"Mommy! Daddy! Nobody likes me. I don't have any friends at all."
Although quite common, these are words parents dread hearing from their children. Next to health, close friends are one of the things parents want most for their children. And when children are failing socially, in school, at camp or on the block, their parents are at least as upset and disturbed as the children themselves.
If a child feels unliked and unaccepted by his peers, it can become a crisis of major proportions at home. The child may be moody and cranky. He may become uncooperative, stubborn or disrespectful. He certainly will be very unhappy and dejected.
While you cannot make friends for your child, is there anything you can do to help? If so, what is your proper role in facilitating your child's making friendships that last?
WHY FRIENDS ARE SO IMPORTANT
The first thing you need to do is understand why friends are so important to your child.
While your child is an infant and toddler, friendships are very irrelevant and insignificant to him. His entire focus is on you, your spouse and his siblings. Your family makes up his entire social world.
Once your child enters preschool, however, he enters an alien, competitive and sometimes hostile social universe. In order to survive, he must succeed at making friends.
Without friends, your child lacks partners for games and play, companionship during free time and, most importantly, allies for protection against bullies and other aggressors. Without friends, your child feels alone and is alone. Not having friends undermines your child's self-esteem and erodes his confidence. It heightens his insecurities and fears. And it may make him want to avoid camp, extracurricular activities and even school itself.
THE REASONS FOR FRIENDLESSNESS
The next thing you need to understand is why your child is having so much difficulty making and keeping close friends. The following is a list of some of the main causes of friendlessness among children.
• Shyness. Some children are naturally quiet, reserved and socially cautious. As a result, they feel anxious in social settings and have a hard time meeting new people. They hardly ever initiate conversation. And they may even shrink away from others who make efforts to reach out to them.
• Aggression. Some children are too rough with their peers. They fight easily, prefer confrontation and intimidation over negotiation and compromise. These children tend to win their battles but lose their friends. And their classmates avoid them.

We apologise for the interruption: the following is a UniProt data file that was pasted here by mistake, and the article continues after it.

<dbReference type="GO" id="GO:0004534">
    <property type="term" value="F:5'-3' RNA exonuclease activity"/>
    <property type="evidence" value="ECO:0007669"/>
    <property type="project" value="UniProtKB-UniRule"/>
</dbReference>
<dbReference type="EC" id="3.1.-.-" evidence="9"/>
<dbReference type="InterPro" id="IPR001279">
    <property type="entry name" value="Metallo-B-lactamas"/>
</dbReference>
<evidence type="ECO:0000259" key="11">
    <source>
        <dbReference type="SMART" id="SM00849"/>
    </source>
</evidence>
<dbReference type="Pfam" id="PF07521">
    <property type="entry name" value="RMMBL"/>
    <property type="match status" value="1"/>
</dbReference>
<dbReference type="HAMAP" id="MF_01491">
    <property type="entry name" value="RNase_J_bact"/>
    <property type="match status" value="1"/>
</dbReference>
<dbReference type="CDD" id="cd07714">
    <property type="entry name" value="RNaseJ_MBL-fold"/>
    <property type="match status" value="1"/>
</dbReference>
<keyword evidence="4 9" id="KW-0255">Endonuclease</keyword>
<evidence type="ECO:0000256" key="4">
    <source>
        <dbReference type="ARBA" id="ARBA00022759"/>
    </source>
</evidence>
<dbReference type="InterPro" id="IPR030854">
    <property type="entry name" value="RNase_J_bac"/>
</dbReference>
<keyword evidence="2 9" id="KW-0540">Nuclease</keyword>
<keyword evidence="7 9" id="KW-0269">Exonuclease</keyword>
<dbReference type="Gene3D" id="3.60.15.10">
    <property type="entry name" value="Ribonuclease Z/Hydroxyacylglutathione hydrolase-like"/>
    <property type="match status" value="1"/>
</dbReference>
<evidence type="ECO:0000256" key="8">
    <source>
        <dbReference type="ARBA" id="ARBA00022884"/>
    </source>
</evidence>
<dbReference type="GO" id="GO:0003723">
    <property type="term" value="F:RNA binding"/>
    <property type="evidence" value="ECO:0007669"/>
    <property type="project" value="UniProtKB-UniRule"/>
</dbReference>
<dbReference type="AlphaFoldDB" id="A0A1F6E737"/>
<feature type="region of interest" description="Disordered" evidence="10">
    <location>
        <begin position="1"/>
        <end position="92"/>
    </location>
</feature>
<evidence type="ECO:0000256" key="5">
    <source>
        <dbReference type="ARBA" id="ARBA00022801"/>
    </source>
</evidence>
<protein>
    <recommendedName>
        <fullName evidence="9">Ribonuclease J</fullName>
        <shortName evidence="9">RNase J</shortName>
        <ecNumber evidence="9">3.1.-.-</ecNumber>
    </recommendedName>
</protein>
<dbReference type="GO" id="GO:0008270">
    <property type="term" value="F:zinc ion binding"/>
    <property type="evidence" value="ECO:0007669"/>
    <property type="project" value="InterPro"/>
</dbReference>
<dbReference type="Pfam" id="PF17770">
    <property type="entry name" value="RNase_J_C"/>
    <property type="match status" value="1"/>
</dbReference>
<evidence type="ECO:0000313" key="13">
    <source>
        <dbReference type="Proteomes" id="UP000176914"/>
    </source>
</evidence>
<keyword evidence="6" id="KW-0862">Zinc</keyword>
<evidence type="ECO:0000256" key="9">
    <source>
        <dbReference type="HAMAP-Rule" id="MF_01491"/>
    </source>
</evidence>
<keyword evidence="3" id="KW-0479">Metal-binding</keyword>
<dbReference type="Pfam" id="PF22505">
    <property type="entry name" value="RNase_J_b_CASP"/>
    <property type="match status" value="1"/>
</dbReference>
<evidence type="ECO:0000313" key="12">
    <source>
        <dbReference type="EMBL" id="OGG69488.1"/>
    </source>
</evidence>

• Immaturity. Some children lack the basic social skills that other children take for granted. These children are clueless about what constitutes appropriate behavior in any given circumstance. They often embarrass themselves, albeit unintentionally, as well as their playmates. They also find humor where their peers do not. And they cannot understand why their jokes are not appreciated by others.
• Narcissism. All children are self-centered to some extent. That is normal. Some children, however, tend to be much more self absorbed than the rest of their age group. These children can only tolerate playing their games, going to their favorite pizza shop or listening to their favorite music. They expect to be invited much more than they invite others. This imbalance is not overlooked by their classmates and can lead to their social rejection and isolation.
DEVELOPING A PLAN
Once you have at least a good guess as to why your child is having difficulty making and keeping friends, you can then move on to the next step: developing a plan to solve this problem.
Any strategy to remediate your child's lack of friends will fail miserably unless it is developed together with your child. You cannot expect to simply present your scheme as a finished product to your child. Rather, you must construct the program as you would a model ship or car you were building together with your child. You would not attempt to complete the project all by yourself. Neither would you expect your child to work on it alone. By working together, however, you would achieve the best results along with the most learning and growth on the part of your child.